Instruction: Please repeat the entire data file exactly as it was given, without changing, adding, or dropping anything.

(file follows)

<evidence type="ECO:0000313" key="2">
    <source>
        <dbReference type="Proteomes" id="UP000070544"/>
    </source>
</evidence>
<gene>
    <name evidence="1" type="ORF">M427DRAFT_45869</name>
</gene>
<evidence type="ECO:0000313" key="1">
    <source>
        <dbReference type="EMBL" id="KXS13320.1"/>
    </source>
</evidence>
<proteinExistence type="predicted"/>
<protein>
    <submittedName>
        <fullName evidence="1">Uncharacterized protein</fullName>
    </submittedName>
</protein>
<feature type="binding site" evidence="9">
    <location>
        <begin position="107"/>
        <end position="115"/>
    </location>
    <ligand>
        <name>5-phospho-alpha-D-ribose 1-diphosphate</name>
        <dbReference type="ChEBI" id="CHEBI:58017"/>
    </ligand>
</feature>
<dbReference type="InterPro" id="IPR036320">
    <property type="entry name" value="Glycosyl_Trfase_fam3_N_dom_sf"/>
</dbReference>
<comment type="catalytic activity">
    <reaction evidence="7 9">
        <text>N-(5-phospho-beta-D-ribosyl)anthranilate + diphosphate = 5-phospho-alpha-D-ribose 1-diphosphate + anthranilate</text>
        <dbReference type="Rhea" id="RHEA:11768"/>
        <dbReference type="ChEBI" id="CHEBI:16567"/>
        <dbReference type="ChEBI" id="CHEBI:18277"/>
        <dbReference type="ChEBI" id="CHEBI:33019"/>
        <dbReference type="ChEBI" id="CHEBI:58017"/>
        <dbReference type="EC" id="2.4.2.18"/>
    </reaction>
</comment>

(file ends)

<evidence type="ECO:0000313" key="2">
    <source>
        <dbReference type="Proteomes" id="UP000070544"/>
    </source>
</evidence>
<gene>
    <name evidence="1" type="ORF">M427DRAFT_45869</name>
</gene>
<evidence type="ECO:0000313" key="1">
    <source>
        <dbReference type="EMBL" id="KXS13320.1"/>
    </source>
</evidence>
<proteinExistence type="predicted"/>
<protein>
    <submittedName>
        <fullName evidence="1">Uncharacterized protein</fullName>
    </submittedName>
</protein>
<feature type="binding site" evidence="9">
    <location>
        <begin position="107"/>
        <end position="115"/>
    </location>
    <ligand>
        <name>5-phospho-alpha-D-ribose 1-diphosphate</name>
        <dbReference type="ChEBI" id="CHEBI:58017"/>
    </ligand>
</feature>
<dbReference type="InterPro" id="IPR036320">
    <property type="entry name" value="Glycosyl_Trfase_fam3_N_dom_sf"/>
</dbReference>
<comment type="catalytic activity">
    <reaction evidence="7 9">
        <text>N-(5-phospho-beta-D-ribosyl)anthranilate + diphosphate = 5-phospho-alpha-D-ribose 1-diphosphate + anthranilate</text>
        <dbReference type="Rhea" id="RHEA:11768"/>
        <dbReference type="ChEBI" id="CHEBI:16567"/>
        <dbReference type="ChEBI" id="CHEBI:18277"/>
        <dbReference type="ChEBI" id="CHEBI:33019"/>
        <dbReference type="ChEBI" id="CHEBI:58017"/>
        <dbReference type="EC" id="2.4.2.18"/>
    </reaction>
</comment>